Letters to the Editor: March 21, 2012

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Modern paganism and old celebration unalike
Re: “St. Patrick’s day celebrations a threat to West” March 14
The opinion piece “St. Patrick’s day celebrations a threat to West” reflects a hateful opinion of those in the pagan community. The article references definitions of paganism that are outdated, biased and disrespectful. None of the definitions used were from actual pagans or those who were experts on paganism. I am a member of this community, which is typically one of acceptance and understanding, and I was deeply hurt by this piece.

Comparing a festival several millennia old to modern paganism is completely inaccurate. Modern paganism includes much more than what this opinion shows. As a member of a club that accepts those who identify themselves as pagan or another alternative religion, it is pieces like this that make people afraid to be open about their beliefs.
–Rhianna Whitton

Article is hateful and inappropriate
Re: “St. Patrick’s day celebrations a threat to West” March 14
Hayden Starczala’s column, entitled “St. Patrick’s day celebrations a threat to the West,” was a hateful and inappropriate piece, and I don’t understand why it has a place in a school newspaper – a school that is meant to be renowned for its sense of community.

Not only does this column paint the modern pagan as a threat to civilization, but as a villainous cesspool of “sin” and “debauchery.” It’s chilling that these medieval stereotypes exist, even still. I have met Ceremonial Magicians and Satanists who have been kinder and more accepting than the ideas that are thrown together in this opinion piece.

Furthermore, the connection of paganism does not appear to have any founding within the arguments written. The article seemed only to use paganism for title value, as the rest dealt with unrelated issues. So, why was such an obvious slight on the pagan community encouraged by publication? This is particularly hurtful as the columnist then blamed paganism – something that he obviously has never encountered, much less tried to understand – for the fall of society as it stands now.

I understand that this is an opinion piece, and I do not aim to change any one person’s opinion about paganism. I simply ask that we are treated with equal respect as any other religious group, or as any “non-believer” regardless of denominations between. This article was hateful, inappropriate and threatening.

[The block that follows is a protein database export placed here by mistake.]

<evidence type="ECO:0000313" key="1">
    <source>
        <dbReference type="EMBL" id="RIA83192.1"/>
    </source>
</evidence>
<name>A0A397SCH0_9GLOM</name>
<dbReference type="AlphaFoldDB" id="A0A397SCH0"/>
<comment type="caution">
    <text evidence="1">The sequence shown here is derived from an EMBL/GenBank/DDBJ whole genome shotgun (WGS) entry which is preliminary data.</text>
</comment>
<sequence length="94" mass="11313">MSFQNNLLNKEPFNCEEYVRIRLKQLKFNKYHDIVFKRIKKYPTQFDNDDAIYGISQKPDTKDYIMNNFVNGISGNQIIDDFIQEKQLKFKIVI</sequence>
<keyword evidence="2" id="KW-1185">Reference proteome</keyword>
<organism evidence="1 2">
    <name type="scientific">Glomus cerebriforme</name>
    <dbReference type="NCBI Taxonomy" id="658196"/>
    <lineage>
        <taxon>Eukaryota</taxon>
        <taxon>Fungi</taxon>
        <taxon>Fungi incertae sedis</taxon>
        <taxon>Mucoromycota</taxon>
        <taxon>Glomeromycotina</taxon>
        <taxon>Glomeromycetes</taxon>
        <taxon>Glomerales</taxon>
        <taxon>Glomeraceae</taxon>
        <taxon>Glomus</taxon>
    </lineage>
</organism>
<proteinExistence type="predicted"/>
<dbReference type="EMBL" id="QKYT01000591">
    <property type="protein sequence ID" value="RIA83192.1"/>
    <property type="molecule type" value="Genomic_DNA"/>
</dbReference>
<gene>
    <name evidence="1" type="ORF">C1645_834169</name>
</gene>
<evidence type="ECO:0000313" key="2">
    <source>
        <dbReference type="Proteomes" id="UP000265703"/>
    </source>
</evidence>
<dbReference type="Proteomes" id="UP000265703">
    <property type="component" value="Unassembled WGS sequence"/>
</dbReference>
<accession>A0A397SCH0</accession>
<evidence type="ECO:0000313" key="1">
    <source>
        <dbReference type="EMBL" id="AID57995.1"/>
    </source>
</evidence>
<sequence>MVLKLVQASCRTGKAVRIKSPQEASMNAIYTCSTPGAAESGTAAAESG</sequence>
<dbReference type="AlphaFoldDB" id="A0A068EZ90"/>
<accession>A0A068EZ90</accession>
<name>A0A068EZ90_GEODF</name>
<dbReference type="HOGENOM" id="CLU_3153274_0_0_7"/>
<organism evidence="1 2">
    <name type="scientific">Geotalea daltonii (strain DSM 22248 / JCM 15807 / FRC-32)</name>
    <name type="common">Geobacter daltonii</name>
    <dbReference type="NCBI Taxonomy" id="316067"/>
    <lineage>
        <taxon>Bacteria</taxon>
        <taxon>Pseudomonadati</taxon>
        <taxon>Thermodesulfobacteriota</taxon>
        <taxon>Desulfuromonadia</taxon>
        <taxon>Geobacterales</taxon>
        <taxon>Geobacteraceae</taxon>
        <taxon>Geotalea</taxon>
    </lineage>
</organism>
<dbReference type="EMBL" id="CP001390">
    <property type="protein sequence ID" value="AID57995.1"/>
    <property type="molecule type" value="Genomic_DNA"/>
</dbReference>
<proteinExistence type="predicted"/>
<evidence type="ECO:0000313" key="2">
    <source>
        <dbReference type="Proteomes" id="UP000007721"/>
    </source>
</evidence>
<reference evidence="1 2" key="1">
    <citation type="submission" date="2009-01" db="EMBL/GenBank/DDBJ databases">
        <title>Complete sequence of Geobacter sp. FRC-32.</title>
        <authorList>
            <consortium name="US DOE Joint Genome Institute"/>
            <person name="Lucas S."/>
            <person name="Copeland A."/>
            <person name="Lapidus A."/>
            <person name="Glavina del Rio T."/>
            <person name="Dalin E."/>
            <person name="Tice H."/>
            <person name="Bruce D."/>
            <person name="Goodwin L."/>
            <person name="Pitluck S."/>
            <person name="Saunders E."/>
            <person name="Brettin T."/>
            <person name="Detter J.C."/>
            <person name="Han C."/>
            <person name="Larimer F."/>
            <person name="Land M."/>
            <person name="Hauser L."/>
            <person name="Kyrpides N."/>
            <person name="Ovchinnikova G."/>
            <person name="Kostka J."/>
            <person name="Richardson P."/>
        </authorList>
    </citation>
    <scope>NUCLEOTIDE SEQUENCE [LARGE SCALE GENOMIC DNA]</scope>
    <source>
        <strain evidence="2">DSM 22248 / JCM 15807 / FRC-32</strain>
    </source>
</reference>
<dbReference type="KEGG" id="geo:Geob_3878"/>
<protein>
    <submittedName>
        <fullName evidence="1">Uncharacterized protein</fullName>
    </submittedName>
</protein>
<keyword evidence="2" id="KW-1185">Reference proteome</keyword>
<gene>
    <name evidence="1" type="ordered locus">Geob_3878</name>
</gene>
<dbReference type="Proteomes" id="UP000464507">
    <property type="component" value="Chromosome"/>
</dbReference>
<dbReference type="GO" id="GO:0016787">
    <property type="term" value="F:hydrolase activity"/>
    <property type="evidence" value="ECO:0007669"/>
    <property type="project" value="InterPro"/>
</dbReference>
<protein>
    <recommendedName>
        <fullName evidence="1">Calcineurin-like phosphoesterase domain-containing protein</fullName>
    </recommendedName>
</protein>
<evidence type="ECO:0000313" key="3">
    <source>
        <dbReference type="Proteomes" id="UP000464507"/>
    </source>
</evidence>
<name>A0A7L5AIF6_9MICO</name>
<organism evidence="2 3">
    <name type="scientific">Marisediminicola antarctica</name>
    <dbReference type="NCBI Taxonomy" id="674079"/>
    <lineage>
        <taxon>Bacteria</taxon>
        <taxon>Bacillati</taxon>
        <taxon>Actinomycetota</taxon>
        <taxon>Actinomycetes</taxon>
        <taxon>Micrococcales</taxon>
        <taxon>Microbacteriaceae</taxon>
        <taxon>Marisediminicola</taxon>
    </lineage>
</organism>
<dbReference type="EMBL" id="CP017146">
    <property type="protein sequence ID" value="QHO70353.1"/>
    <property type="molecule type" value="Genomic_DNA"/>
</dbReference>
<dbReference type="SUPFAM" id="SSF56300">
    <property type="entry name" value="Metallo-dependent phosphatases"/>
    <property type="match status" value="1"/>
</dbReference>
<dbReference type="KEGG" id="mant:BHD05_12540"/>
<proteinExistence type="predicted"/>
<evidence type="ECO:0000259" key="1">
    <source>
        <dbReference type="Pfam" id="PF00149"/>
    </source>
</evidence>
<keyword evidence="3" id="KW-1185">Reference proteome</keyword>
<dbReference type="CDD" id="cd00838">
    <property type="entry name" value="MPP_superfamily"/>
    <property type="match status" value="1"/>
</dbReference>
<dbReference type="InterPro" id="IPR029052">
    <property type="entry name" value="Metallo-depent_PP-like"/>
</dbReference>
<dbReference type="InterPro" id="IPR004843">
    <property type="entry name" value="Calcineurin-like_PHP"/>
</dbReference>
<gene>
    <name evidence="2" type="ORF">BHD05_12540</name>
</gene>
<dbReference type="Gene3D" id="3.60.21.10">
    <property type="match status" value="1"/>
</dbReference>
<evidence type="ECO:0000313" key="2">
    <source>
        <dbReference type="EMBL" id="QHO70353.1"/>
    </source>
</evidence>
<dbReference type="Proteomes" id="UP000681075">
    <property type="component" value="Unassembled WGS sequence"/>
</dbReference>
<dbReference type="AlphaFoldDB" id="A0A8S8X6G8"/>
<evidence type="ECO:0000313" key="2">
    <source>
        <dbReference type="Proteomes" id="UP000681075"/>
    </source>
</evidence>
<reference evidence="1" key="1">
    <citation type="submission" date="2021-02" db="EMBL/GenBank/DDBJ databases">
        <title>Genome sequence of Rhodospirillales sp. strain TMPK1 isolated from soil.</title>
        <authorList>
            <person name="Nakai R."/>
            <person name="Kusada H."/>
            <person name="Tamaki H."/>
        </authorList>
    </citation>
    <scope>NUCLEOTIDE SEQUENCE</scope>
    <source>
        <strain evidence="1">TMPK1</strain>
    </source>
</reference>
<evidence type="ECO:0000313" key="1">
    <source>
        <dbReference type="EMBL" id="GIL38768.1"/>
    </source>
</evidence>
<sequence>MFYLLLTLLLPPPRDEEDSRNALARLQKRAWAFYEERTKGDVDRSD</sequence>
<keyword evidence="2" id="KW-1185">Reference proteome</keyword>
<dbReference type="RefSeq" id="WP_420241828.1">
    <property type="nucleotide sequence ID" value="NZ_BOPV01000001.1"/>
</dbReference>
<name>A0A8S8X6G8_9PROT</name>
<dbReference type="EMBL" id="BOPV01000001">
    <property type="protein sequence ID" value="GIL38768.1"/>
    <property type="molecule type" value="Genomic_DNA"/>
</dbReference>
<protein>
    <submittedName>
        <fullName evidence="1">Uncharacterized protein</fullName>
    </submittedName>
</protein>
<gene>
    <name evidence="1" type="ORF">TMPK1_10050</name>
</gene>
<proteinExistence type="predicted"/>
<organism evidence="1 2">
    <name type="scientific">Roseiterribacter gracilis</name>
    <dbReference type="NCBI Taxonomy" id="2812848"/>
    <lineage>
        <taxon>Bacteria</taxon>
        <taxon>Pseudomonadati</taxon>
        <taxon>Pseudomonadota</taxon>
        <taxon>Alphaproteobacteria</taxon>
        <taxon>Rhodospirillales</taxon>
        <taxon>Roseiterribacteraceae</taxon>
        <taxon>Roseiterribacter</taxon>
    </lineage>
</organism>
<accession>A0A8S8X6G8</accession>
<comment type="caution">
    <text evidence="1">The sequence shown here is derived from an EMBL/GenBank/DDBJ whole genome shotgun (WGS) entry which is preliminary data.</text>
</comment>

– Kylie MacKay

Some opinions shouldn’t be published
Re: “St. Patrick’s day celebrations a threat to West” March 14
Hayden is factually incorrect and clearly hasn’t done any real research into what a pagan is, what the issues are in the case of the Georgetown student, the basic beliefs of his own religion or fertility rates and their relation to economics.

He follows absolutely no structure and is a complete mess. I gather that the author believes that western society is degrading, but his points are all over the place and don’t follow a rational or well thought-out plan. It’s like he took some “facts” and quotes, threw them at a wall and saw which ones stuck.

The author just throws quotes and anecdotes around but does not really attempt to link them in anyway. The fact that you allowed this to be published clearly shows that your standards for submissions are quite low.

It’s full of hateful, over the top rhetoric that belongs more on Fox News than it does in a university newspaper. The suggestion that we must chose between children and the elderly is entirely absurd and clearly shows the authors skewed worldviews. As someone who identifies as Catholic I am ashamed to see someone use religion to spread such ignorant ideas.

Everyone is entitled to their own opinion, but not everyone is entitled to getting their opinion published. I ask that you please take better care when selecting your next opinion pieces. Religious extremists should not be given a soap box from which to spread their hate speech.
– Chris Lemon


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